Bastille Day offers great, textured writing zeroing in on the politics of Battlestar Galactica yet remains mercilessly entertaining and brutal while doing so. At the end of this day, Bastille Day is a powerful, effective piece of science fiction television with no shortage of provocative reflection.




W
ith Bastille Day Battlestar Galactica once again moves from strength to strength and barrels along in its first amazing season going three for three.

Writer: Toni Graphia. Director: Allan Kroeker.



Friday, April 3, 2020

The Sci-Fi Fanatic BIG 5: Science Fiction Franchises

In this short life of ours, no matter what science fiction has to offer and throw my way, this writer tends to have his go to series that he enjoys returning to time and again.



Some science fiction concepts, stories, ideas come and go never to register in the synapses again, but there are those that are faithfully returned to as some of the best science fiction comfort food a man or woman could wish for.

The concept of exploration is key and never grows old. Many of these franchise properties have that variable in common.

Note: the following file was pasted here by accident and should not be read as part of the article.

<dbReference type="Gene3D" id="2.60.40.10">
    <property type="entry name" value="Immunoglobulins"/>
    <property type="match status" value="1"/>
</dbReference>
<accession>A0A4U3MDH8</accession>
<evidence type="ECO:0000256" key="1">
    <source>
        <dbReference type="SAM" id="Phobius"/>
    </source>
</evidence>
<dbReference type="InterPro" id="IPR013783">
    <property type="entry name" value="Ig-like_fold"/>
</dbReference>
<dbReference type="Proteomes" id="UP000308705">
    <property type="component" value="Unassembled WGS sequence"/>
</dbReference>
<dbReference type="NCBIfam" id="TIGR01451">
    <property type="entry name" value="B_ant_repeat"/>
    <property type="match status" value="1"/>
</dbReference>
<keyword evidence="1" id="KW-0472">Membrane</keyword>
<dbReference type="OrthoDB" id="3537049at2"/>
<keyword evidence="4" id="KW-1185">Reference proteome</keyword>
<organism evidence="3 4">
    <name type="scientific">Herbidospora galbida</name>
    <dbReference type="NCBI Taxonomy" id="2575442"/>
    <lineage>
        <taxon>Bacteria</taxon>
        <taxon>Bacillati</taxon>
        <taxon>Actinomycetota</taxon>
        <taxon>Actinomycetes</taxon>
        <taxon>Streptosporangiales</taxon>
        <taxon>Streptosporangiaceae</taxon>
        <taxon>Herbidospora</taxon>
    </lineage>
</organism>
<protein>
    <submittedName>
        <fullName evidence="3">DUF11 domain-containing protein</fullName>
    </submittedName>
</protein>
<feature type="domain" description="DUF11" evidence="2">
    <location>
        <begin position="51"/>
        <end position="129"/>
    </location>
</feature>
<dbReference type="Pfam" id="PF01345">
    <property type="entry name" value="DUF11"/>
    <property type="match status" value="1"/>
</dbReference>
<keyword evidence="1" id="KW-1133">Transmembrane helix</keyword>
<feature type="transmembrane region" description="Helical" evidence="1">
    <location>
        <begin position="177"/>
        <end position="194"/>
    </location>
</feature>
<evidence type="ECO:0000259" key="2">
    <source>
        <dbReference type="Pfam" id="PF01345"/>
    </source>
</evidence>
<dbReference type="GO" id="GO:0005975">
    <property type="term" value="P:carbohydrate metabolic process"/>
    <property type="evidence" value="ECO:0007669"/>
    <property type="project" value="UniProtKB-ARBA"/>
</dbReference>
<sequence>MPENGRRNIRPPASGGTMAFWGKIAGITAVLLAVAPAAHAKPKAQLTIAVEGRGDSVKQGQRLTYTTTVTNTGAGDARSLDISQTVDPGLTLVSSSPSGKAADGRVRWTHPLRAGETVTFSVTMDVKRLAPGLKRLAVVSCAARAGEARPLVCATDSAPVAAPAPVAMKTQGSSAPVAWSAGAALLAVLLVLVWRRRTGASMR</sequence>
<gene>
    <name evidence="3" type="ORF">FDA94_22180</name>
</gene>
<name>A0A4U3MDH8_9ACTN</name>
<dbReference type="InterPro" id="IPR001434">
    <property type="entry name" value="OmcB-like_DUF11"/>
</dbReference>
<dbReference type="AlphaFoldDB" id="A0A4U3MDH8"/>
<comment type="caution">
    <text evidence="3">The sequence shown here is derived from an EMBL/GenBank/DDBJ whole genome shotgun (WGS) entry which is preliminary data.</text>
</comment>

This is my personal Sci-Fi Fanatic BIG 5: Science Fiction Franchises or properties that seem to have a life of their own and continue to provide enjoyment to me years after they completed their runs as evidenced here at Musings Of A Sci-Fi Fanatic.




1. Star Trek. The most obvious choice for a science fiction fan. The franchise for Star Trek is like Star Wars in terms of abundance. There is just no shortage of material. ST: TOS (1966-1969). ST: TAS (1973-1974). ST:TNG (1987-1994). ST:DS9 (1993-1999). ST: Voyager (1995-2001). ST: Enterprise (2001-2005). ST: Discovery (2017-present). ST: Picard (2020-present).



Like Star Wars, it's fairly relentless and yet in terms of story quality, particularly at this point, Star Trek is head and shoulders above Star Wars for this writer.



Take your pick in terms of television runs and there is plenty for the franchise fan. Star Trek is currently clocking in at eight (8) official TV series. Gene Roddenberry's vision seems infinitely interesting. Sadly, the world of George Lucas has become a rather messy spectacle.



2. Battlestar Galactica. I can't be alone in this camp, but the two TV versions of Battlestar Galactica (1978-1979; 2003-2009) remain treasures. I love them both for very different reasons. One is filled with inspiration and hope, while the other is more often pessimistic, brutal and internally grim when it comes to the human heart. Yet the Glen A Larson original and the Ronald D. Moore reimagining both have their moments of despair and hope.

Without the original we wouldn't have had Moore's work which is important, but without Moore we might not have had this wonderful franchise that makes this list.